Race for the White House 2016: Chance We Can Believe In
In a political climate where scare tactics and bullying seem to trump (pun intended?) authentic discourse, hope wanes. And TBQH, we didn’t want to talk about it. The easy thing to do in times like these is shrink back in ignorance, but since when are the easy thing and the right thing the same? (Subtle “The Fray” reference ICYMI).
For this reason, Upwrite Magazine wants to officially go on record endorsing the only candidate we feel comfortable supporting. A man whose character outweighs his qualifications. A figure whose charisma and charm are second only to his humility. A person who entertains us, keeps us hopeful, and frankly, makes us freaking giddy.
We are pleased to announce our official endorsement of Chance the Rapper for president in 2016. (This is his part, nobody else speak). Here are just a few of the reasons why we’re completely charmed by Lil Chano from 79th:
He speak to God in public.
We aren’t totally convinced that if either of the “typical” candidates were to swear on the Bible on Inauguration Day in January, they wouldn’t be struck down by lightening for even going near the Good Book. A Chancelor Bennett presidency would involve corporate prayer, nods to truly inclusive religious liberty, and big-tent revival style singing in the Rose Garden. His latest mixtape, Coloring Book, brings joy to the world without the artifice and obligation that public life as a person of faith entails. Chance wants to talk to you about his faith, not because he’s invested in your buy-in as much as he just wants to talk about his faith. Can you even imagine how that would change the scripted-sounding evangelical narrative in this country? We can. And it’s beautiful.
He doesn’t make songs for free, he makes them for freedom.
True freedom is a concept that seems to elude this debt-ridden, click-bait infested era of Americanism. We’re overworked and disillusioned; our goals are out of reach or unintelligible; our emotional wounds require layers of interpretation and there are a significant portion of us walking around with legitimate PTSD. But sources have told us that Moses and Chance have the same Myers-Briggs personality type. He’s not about profit. He’s not not about profit. He’s about splitting the Red Sea open and letting the pyramids build themselves (which they did, and it’s terrifying, as we all know, but that’s another story) while we claim our victory and a spiritual inheritance like none ever seen before. See, doesn’t that sound amazing?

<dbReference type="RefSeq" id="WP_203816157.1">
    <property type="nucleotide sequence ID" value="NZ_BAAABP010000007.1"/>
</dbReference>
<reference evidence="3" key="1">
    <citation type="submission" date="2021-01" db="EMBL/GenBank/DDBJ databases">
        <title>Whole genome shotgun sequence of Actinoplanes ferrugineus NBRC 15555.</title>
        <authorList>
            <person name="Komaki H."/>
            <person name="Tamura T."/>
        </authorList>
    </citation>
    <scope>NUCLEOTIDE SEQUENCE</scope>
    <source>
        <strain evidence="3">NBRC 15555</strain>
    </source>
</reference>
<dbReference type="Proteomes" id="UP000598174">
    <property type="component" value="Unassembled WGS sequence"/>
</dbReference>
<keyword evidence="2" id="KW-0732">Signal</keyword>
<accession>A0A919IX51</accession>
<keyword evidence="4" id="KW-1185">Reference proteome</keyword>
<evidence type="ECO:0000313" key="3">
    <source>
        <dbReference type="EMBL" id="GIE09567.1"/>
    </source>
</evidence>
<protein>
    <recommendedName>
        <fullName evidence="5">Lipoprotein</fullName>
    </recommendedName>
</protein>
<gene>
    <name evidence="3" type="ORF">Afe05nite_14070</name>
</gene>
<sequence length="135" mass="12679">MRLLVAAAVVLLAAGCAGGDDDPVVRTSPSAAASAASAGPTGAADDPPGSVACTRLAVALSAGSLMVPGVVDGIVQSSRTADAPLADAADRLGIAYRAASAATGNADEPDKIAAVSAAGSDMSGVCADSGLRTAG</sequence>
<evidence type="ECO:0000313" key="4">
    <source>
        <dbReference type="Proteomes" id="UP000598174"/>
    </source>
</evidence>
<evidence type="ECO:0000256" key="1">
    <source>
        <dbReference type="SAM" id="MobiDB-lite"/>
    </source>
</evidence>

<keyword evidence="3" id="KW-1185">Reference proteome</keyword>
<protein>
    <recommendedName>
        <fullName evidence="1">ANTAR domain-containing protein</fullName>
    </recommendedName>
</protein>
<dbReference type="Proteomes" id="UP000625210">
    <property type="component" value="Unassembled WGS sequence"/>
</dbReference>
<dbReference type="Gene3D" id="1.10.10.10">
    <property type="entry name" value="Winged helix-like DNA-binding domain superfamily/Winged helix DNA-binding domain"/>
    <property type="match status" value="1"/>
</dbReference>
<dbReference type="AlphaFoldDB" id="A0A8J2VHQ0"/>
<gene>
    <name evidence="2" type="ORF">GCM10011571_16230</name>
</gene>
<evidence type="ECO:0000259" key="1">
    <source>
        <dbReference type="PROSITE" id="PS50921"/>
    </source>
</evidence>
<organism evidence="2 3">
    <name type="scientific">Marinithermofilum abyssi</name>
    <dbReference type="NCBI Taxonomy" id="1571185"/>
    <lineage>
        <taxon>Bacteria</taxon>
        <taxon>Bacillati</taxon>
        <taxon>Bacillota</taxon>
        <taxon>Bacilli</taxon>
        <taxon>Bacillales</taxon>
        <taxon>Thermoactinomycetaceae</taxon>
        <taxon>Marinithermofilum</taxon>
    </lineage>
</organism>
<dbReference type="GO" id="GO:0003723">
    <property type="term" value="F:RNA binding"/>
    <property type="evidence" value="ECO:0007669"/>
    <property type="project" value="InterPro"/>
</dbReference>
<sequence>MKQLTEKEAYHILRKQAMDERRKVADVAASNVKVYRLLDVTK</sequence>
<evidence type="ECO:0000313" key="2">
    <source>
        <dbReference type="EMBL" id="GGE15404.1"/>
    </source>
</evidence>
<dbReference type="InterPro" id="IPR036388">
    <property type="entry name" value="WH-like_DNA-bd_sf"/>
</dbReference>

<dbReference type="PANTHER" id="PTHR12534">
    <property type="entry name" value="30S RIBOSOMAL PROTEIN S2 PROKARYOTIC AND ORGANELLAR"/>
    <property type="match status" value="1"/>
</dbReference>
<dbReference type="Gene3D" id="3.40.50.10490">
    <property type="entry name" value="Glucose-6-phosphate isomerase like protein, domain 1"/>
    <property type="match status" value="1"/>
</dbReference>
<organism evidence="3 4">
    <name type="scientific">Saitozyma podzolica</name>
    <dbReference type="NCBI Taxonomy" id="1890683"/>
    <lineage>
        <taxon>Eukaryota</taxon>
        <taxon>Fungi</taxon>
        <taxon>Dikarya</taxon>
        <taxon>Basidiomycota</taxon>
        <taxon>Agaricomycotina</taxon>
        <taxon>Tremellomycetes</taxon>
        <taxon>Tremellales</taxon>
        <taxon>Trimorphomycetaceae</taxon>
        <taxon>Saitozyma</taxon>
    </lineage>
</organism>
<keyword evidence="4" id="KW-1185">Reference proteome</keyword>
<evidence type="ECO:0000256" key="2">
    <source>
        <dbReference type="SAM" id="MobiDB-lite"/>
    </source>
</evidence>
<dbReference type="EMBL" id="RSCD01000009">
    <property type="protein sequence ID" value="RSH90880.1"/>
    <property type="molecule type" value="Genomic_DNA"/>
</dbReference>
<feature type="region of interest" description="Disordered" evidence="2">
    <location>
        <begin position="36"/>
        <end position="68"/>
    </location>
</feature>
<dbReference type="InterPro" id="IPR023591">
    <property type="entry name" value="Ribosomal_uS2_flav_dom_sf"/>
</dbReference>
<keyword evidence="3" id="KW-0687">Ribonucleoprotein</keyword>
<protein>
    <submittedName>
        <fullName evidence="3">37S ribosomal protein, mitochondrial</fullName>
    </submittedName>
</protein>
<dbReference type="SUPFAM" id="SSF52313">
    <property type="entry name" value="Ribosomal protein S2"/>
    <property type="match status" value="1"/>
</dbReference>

He been this way since Arthur was anteater.
Any sly reference to our favorite after-school cartoon (which one or both of us ashamedly continued watching through high school) wins our votes. For nostalgia’s sake, amirite?
He’s pre-currency, post-language.
We can’t prove this, but we’re pretty sure that lyric means Chance plans to audit the Fed.
He will field our questions. He will feel our pain.
Our country is coming apart at the seams. We don’t need a bureaucrat or a business person as much as we need a beau ideal. Chance knows that, in his own words, "the people’s champ must be everything the people can’t be." He’s spoken out on police violence and racial relations, advocating for others to see the complexity and depth of the issue. And it’s not just talk: Chance is a part of the anti-violence initiative My Brother’s Keeper, selected even to brief President Obama on the success of MBK at the White House this year. He’s constantly sponsoring events, encouraging donations, and cultivating his ties to the Chicago community. He takes hurting, and healing, seriously. It’s not a stretch to believe that this man wouldn’t rest without getting aid to Aleppo.
He met Kanye West, he’s never going to fail.
We’ve spoken out in defense of Kanye West before, and we will never stop. Kanye’s oft-mocked plan to run for political office in 2020 might already be doomed due to the nature of his contentious relationship with … most of America, but a Kanye West fan is a Chance the Rapper fan (says a survey of Ashley, Kate and our friend Claire), and there’s no reason Chano shouldn’t rock the vote with the help of his number one mentor.
He might give Satan a swirlie.
“The devil is alive, I feel him breathing,” Kanye noted not so long ago. While evil prowls and nukes stay pointed, Chance is not looking for opportunities to ignore what’s ugly. But with his particularly empowered brand of joy, he might be the rare individual able to stare down Hate and Malice and call them by their names. And we’ll take his poetic stylings over the barrage of bludgeoning rhetoric we’ve heard this election cycle, any day.
He’s just having fun with it.
Chance embodies one of our favorite Pinterest quotes (what’s more millennial than that?): If you don’t like the movie, walk out. He has danced in the ashes of the record company establishment, with a suspender askew and a gigantic smile on his face. While music critics and industry watchers have commented on how well he represents the unshackled joy of technologically-enabled millennials, we have yet to see anyone make the connection to the way Chance’s delightful shrug toward THEY mimics the way this generation in particular throws shade at the traditional two-party system. Chance knew the record game was rigged, so he decided to play by his own rules. We are so down with that.
As far as running mates go, we’d suggest Chance’s cousin Nicole (for gender inclusivity but also because of her BOMB VOCALS), Adam Jones (Center Field, Baltimore Orioles), or billionaire basketball team owner and Shark Tank investor, Mark Cuban.
We are ready for our miracle. Are you?